read/write format, attackers might exploit the container escape vulnerability, known as CVE-2016-9962. In the event of a full container escape, the attacker will be able to remove the container from the restricted environment and abuse the underlying host server.
Can pods run in
When a container runs in
privileged mode, it is granted most system capabilities available on the underlying host, which significantly increases the container’s attack surface. Consider disallowing privileged mode entirely. If additional system calls are required, you can explicitly define these in the SecurityContext of the PodSpec.
What policies are in place and for whom?
Take the time to audit your rules and ensure they are working as expected. DevOps tools can give security teams stricter policy control of the workloads running inside of a cluster. However, third-party tools also open the opportunity for existing policies to be either misconfigured or overwritten by another policy. Thus, it is critical to perform manual policy checks at regular intervals.
How is authentication handled?
Kubernetes supports a number of authentication mechanisms. Authentication best practices must be in place to access a cluster. While there is no one-size-fits-all solution, make sure you have a robust authentication policy in place including multi-factor authentication (MFA), the ability to revoke credentials, and absolutely no sharing of credentials.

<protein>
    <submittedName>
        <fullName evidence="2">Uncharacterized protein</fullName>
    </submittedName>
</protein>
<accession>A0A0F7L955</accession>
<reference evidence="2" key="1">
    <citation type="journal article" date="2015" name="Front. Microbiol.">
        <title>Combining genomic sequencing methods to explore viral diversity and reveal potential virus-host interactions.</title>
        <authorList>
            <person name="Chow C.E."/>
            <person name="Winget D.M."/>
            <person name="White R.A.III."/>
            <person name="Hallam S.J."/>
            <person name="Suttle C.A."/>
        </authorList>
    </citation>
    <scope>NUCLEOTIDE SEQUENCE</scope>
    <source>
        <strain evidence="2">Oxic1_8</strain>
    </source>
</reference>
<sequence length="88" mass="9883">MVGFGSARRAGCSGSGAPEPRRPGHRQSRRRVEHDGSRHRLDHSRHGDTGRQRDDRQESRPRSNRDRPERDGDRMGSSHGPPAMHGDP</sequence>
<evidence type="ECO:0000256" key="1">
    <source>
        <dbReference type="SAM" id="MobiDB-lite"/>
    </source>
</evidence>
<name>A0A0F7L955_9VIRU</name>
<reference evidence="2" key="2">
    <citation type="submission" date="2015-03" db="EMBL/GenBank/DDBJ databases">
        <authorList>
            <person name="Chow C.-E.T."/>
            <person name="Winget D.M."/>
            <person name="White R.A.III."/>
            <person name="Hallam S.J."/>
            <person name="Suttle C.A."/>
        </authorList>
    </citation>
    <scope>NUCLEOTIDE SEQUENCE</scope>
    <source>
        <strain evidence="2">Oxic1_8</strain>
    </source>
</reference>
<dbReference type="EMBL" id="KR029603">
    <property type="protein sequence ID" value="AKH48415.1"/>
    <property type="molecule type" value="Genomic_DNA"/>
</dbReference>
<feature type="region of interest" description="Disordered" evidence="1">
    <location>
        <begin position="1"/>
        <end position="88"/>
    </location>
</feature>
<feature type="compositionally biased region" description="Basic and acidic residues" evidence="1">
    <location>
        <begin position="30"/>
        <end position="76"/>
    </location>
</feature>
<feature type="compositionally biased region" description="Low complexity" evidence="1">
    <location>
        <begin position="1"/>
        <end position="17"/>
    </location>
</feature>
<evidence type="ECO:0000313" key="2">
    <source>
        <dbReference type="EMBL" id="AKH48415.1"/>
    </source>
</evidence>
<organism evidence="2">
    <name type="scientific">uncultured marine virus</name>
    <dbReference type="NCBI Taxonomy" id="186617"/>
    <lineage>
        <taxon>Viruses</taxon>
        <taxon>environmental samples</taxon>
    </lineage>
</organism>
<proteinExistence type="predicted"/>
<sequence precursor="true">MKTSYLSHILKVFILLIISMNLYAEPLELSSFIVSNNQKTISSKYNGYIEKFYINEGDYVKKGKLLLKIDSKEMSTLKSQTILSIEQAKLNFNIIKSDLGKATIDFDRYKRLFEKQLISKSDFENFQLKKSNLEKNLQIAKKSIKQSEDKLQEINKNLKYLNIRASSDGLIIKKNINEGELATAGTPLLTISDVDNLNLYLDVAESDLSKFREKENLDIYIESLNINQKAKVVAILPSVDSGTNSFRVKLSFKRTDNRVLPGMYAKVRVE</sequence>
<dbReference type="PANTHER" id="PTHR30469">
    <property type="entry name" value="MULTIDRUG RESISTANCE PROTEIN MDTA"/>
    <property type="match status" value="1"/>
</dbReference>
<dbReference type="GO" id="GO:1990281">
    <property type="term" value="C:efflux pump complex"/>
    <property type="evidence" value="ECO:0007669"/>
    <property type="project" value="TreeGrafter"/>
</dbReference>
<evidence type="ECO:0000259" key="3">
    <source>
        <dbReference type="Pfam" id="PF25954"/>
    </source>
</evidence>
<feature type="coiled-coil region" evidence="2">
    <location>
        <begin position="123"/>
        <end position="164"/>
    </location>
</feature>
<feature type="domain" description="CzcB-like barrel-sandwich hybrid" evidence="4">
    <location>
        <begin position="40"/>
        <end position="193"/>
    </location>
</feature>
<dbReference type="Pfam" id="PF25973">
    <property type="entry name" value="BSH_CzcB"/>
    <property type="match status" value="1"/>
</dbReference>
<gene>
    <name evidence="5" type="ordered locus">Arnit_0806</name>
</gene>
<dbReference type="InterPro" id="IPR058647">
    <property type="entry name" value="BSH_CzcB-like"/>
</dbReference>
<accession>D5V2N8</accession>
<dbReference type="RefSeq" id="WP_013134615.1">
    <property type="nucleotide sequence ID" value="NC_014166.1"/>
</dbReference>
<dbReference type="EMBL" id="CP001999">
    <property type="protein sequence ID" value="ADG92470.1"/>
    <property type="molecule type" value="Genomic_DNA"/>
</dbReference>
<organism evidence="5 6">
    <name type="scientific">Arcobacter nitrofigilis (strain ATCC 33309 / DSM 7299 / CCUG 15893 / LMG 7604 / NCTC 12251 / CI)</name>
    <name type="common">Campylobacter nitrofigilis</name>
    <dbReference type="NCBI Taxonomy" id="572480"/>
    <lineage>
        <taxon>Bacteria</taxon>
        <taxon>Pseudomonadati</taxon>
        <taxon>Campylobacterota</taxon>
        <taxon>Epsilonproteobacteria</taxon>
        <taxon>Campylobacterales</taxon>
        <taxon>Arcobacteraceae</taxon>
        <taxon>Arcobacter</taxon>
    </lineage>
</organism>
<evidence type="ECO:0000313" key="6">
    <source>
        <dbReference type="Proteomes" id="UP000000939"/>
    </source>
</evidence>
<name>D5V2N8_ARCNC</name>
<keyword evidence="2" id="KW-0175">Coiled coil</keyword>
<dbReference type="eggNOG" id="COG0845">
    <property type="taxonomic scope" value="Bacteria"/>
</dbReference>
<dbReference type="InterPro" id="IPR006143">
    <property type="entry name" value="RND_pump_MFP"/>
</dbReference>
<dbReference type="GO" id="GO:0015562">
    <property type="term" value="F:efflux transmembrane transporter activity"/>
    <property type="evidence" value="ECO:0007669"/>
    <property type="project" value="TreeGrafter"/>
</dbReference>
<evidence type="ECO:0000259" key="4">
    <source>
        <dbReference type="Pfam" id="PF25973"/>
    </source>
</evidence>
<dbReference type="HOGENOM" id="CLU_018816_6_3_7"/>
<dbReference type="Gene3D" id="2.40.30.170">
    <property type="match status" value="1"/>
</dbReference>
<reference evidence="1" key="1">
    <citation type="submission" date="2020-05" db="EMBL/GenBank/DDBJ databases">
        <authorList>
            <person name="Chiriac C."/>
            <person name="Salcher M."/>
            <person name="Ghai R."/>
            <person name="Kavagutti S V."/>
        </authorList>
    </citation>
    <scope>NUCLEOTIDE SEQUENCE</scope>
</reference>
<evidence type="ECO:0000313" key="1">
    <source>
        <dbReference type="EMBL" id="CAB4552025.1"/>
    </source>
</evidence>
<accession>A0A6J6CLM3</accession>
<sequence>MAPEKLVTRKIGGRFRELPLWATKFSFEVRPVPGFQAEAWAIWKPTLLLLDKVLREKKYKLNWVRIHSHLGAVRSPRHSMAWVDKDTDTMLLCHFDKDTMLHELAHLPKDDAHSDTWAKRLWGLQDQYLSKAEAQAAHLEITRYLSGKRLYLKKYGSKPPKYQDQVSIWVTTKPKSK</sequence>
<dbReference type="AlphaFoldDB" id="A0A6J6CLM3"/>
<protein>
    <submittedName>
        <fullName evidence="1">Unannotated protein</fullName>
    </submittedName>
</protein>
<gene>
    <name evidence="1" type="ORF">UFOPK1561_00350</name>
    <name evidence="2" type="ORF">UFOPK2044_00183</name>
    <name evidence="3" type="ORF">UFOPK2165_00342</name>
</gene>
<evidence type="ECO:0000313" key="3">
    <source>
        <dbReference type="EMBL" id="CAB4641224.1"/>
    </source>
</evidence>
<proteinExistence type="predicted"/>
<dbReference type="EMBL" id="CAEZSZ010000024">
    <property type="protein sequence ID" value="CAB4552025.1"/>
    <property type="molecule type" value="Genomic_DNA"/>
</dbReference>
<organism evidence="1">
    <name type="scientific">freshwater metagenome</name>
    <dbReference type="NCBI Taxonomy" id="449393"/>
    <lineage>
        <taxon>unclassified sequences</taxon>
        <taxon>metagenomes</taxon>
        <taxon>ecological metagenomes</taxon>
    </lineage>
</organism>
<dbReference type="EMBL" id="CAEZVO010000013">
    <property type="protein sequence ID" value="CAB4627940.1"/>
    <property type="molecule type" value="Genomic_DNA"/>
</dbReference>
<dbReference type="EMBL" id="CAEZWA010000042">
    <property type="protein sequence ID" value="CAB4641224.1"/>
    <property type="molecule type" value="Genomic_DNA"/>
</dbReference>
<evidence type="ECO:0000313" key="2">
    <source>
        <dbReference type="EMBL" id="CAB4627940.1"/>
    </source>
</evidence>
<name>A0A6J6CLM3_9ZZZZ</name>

How does Kubernetes handle privileges?
Role Based Access Control (RBAC) is at the core of Kubernetes resource protection. The “principle of least privilege” (PoLP) dictates that each module (i.e. each user, process, device, or program) should be given only the minimal permissions which are essential to perform its intended function — and no more. Build permissions that support the PoLP to limit the blast radius of any attack. Explore tools that can help security teams audit and lock down RBAC appropriately, such as rakkess, rback, krane, and kubectl-who-can.
How are Kubernetes Secrets being stored, retrieved, rotated, and revoked?
Secrets must be handled with extreme caution to preserve the integrity of your environment. You can store Secrets using the Kubernetes Secrets API and etcd or elsewhere.
Where do container images come from?
A container image is a binary dataset that encapsulates an application, plus all of its underlying files and software dependencies. Container images are dynamic and come from sources, like Docker Hub or publicly available registries, which may be hosting malicious images. When configuring clusters, ensure the image registry is trusted, secure, and checked for integrity. Use image scanning technologies and build minimal base images in order to minimize the container attack surface.